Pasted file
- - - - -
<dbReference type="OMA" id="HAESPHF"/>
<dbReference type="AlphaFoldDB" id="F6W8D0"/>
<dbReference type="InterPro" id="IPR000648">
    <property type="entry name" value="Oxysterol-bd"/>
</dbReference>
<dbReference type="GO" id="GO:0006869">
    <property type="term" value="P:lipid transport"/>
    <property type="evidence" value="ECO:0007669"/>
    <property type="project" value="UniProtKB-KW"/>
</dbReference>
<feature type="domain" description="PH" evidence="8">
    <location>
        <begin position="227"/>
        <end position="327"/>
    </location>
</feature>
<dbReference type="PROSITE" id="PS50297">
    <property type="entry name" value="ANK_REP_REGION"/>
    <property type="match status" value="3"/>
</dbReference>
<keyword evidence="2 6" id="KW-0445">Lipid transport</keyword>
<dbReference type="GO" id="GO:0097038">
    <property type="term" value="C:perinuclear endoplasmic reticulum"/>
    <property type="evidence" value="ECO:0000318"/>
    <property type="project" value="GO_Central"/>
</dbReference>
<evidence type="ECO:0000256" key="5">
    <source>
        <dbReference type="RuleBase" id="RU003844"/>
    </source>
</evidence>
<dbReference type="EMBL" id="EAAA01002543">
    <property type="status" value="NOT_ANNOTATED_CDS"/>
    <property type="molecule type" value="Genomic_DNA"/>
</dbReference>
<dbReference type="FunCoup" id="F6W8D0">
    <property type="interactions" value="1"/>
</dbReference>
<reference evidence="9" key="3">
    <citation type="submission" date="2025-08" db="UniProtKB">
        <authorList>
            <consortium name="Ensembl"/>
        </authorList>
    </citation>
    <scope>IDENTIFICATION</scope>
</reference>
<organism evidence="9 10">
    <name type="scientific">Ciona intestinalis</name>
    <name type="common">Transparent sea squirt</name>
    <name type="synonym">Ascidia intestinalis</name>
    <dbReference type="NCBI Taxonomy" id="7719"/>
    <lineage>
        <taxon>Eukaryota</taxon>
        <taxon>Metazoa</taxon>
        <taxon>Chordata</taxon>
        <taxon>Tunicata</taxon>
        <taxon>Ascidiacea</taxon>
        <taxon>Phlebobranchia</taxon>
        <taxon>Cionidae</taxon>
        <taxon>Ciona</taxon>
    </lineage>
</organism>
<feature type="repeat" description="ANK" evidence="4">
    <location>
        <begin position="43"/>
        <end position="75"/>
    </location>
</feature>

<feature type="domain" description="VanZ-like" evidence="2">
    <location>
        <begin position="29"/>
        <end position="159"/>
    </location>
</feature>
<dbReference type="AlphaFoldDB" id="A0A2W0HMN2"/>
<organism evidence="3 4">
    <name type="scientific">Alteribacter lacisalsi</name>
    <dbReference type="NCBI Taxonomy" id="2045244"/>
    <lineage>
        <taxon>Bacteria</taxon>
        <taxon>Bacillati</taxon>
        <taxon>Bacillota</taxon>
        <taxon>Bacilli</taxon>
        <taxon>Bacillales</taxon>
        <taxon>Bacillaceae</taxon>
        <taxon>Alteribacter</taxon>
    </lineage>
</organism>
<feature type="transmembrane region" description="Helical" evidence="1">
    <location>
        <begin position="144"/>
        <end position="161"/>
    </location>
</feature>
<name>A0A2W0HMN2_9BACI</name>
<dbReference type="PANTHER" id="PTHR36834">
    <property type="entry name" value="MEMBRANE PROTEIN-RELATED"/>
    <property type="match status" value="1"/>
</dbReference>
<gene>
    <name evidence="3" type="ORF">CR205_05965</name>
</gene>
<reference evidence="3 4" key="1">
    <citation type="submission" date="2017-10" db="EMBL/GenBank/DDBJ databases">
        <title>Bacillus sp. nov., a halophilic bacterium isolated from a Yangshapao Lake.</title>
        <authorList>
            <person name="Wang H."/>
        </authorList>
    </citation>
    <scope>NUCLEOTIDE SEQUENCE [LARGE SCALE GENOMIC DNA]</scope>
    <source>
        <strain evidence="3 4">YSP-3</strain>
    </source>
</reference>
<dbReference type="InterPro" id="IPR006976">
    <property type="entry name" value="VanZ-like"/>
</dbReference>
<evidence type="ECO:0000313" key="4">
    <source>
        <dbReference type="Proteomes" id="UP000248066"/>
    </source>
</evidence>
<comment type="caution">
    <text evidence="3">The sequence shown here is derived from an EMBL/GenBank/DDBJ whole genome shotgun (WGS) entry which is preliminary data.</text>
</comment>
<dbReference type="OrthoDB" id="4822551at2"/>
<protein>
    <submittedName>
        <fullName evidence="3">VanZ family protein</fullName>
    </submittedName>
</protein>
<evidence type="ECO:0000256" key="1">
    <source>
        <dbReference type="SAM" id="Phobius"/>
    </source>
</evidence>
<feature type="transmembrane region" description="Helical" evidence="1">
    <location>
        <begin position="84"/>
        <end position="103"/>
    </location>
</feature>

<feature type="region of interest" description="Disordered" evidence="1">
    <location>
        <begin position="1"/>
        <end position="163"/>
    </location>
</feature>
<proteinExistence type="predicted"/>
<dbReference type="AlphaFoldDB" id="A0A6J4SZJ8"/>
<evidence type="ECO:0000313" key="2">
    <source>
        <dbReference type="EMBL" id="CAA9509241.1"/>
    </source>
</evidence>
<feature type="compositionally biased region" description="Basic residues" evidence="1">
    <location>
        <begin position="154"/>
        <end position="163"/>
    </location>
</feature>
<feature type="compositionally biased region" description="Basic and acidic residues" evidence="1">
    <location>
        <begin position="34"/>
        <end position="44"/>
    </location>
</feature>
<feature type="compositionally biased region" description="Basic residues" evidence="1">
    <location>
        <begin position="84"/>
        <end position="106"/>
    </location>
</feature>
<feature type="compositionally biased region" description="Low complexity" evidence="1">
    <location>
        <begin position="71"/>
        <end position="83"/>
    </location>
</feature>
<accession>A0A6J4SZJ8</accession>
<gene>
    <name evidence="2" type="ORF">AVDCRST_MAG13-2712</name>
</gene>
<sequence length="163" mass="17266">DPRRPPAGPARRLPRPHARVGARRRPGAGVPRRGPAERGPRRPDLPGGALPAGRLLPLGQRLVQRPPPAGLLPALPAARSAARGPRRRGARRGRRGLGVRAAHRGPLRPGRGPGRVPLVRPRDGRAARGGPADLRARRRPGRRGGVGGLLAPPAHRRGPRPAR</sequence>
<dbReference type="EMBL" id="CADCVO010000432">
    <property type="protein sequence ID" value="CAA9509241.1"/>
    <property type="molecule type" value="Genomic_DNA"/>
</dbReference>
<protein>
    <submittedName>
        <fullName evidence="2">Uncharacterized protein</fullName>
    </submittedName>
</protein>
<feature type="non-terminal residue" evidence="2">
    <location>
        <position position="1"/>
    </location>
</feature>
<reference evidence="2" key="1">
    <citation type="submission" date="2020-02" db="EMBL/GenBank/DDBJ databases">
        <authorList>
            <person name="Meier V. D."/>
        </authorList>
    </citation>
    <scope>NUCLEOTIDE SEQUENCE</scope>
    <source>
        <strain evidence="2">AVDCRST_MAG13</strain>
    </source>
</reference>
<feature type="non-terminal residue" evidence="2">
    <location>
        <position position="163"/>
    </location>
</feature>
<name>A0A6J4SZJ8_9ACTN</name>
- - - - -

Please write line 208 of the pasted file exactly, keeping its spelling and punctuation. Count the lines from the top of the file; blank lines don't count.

    </source>